U. S.

DEPARTMENT OF LABOR OFFICE OF THE SOLICITOR WASHINGTON 25 AUG 6 1962 MEMORAND # 39 TO : AGENCIES ADMINISTERING STATUTES REFERRED To IN 29 CFR, SUBTITLE A, PART 3. FROM : James R. Beaird Assistant Solicitor SUBJECT: Opinions n application of the Davis-Bacon and related Acts. Enclosed with previous covering memoranda, copies of opinions on the application of the Davis-Bacon and related Acts were furnished you for information and guidance in your enforcement programs under those Acts. We are now enclosing a copy of a recent opinion on this same general subject, which we are sure will be of further interest and assistance to you. Enclosure


OFFICE OF THE SECRETARY WASHINGTON Donald E. Kropp, P. E. President Ohio Society of Professional Engineers 1038 N. Pasadena Avenue Elyria, Ohio Dear Mr. Kropp: Further reference is made to your report concerning the applicability of the Davis-Bacon Act to individuals employed as members of survey crews, which was submitted at a conferences I held with representatives of the Ohio and National Societies of Professional Engineers on May 29, 1962. At that time, your Society set forth its position that the duties of instrumentmen, rodmen and chainmen are technical in nature and are a part of the engineering process; that these individuals are not laborers or mechanics and therefore, are not covered by the aforementioned Act. We have given your report careful study in our review of the entire problem. The question of coverage would appear to involve two basic issues, First, does the work performed by such persons constitute construction, alteration, and/or repair? Second, are the individuals employed in the works laborers or mechanics within the meaning of the Davis-Bacon Act? Only when the first question is answered affirmatively would we be concerned with the second. Since preliminary survey work merely affects construction without being a part of it, it is our position that such work is not generally covered by the Davis-Bacon Act. On the other hand, where surveying is performed immediately prior to and during actual construction, in direct support of construction crews, such surveying would be deemed construction work within the meaning of this act.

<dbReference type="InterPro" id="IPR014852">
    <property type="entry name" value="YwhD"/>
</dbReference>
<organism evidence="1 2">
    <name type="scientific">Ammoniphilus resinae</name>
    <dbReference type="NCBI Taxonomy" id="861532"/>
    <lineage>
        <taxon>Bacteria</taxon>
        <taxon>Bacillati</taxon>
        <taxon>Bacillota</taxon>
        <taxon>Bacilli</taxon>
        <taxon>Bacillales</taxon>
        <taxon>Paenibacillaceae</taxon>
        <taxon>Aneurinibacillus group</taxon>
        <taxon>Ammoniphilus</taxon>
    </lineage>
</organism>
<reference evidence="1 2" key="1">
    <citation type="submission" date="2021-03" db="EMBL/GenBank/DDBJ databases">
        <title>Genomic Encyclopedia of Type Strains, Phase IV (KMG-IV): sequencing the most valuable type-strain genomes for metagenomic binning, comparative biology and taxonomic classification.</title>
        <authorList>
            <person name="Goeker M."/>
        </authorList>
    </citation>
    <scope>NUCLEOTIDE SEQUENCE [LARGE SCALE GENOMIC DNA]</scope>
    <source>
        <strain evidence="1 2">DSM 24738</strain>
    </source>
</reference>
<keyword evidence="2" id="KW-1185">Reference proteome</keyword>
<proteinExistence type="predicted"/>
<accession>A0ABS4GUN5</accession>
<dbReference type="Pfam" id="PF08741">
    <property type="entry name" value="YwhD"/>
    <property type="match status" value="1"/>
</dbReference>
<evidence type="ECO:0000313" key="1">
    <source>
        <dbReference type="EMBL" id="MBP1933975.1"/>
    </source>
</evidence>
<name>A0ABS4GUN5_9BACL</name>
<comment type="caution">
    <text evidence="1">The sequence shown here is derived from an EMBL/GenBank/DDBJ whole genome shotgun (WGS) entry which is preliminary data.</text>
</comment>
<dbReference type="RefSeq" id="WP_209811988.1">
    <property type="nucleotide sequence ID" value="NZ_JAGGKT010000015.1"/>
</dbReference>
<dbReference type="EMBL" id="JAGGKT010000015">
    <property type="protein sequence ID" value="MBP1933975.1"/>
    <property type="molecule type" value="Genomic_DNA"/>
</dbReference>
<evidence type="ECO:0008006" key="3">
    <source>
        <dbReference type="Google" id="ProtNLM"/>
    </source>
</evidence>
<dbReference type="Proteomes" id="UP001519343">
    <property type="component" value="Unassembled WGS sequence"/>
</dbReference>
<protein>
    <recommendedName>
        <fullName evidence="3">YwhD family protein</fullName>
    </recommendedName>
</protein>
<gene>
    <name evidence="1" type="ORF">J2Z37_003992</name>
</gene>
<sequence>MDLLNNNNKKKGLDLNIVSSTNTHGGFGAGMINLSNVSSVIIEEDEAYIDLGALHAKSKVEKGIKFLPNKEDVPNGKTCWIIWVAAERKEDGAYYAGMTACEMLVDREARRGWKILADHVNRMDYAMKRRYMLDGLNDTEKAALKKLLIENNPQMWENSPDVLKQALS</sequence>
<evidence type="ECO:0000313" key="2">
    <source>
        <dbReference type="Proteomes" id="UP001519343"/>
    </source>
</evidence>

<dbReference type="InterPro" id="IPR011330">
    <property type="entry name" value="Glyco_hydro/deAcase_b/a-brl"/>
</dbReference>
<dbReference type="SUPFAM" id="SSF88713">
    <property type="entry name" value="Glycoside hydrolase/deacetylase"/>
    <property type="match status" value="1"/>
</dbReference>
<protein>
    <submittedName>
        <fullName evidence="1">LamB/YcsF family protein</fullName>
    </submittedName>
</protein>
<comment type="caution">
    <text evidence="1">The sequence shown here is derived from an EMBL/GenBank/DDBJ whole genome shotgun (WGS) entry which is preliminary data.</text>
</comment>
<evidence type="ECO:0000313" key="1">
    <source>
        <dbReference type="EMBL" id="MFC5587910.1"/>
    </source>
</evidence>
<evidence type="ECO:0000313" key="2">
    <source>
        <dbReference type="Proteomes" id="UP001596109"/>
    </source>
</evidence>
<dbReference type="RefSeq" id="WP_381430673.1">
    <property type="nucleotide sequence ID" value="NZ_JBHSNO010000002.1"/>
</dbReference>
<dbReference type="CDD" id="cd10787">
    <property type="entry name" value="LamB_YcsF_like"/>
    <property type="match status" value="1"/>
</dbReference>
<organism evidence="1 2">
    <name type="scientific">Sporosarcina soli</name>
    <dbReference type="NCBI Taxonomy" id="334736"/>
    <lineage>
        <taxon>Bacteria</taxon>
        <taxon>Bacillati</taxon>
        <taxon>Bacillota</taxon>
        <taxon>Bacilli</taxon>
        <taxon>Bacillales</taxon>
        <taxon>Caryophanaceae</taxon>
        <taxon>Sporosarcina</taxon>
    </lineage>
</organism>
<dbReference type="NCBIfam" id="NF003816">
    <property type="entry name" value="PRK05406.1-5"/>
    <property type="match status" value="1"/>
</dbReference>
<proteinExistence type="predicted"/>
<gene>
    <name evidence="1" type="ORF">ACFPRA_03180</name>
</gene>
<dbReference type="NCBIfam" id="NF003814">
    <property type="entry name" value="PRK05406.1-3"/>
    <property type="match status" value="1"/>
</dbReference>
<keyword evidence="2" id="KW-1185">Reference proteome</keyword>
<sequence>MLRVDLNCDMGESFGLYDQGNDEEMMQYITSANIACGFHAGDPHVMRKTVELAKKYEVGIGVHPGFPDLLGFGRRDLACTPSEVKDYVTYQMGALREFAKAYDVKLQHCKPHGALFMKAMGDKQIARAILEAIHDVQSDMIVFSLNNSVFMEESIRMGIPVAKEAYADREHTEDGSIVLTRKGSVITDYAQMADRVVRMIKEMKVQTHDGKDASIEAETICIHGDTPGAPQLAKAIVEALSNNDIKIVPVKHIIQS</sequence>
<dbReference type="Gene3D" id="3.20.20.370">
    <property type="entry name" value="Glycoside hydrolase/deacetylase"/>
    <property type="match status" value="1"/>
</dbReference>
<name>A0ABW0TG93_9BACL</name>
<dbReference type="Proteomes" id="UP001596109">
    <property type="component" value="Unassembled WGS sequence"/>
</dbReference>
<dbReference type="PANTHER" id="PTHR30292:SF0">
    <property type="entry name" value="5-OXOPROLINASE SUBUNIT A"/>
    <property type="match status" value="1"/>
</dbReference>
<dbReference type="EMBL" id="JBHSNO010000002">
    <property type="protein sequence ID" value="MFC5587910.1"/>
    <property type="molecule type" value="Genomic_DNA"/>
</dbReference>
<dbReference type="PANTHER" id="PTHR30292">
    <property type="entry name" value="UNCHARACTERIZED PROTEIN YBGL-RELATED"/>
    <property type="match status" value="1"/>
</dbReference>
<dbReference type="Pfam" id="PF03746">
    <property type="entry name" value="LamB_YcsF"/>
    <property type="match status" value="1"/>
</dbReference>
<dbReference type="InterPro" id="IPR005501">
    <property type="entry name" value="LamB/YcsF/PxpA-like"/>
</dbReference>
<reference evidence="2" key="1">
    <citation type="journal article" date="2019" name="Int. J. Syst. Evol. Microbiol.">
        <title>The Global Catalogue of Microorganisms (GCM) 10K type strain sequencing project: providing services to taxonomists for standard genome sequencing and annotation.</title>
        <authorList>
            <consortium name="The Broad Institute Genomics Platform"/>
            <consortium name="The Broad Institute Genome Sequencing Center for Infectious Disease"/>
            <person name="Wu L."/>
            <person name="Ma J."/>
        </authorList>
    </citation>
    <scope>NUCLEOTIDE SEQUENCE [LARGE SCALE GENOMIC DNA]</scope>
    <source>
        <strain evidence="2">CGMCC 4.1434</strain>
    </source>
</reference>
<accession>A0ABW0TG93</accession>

Donald E. Kropp, P. E. Page 2 Coverage of the individuals performing this work would further

depend upon their individual status as laborers or mechanics. The Comptroller General has defined the term "laborer" as "one who performs manual labor or labors at a toilsome occupation requiring physical strength as distinguished from mental training and equipment, while a 'mechanic' is any skilled worker with tools, one who has learned a trade." (18 Comp. Gen. 341). A determination that certain members of survey news fall within this category depends largely upon questions of fact. This determination, which takes into account the actual duties performed by the employees involved, is primarily the responsibility of the contracting agency. In those cases where the work of an individual functioning in a survey crew is considered professional or a sub-professional in character, this Department has held, in accordance with your view, that one so employed is not a laborer or mechanic within the meaning of the Davis-Bacon Act. On the other hand, where individuals perform primarily manual work, such as clearing brush and sharpening stakes, they would fall within the definition of the term "laborer". It is my understanding that situations of the latter kind are not commonplace. However, to the extent that individuals are so employed, they are covered by the aforementioned law. I sincerely hope that these views will be of assistance to you and the members of your Society and if I can be of further assistance, please let me know. Yours sincerely, Secretary of Labor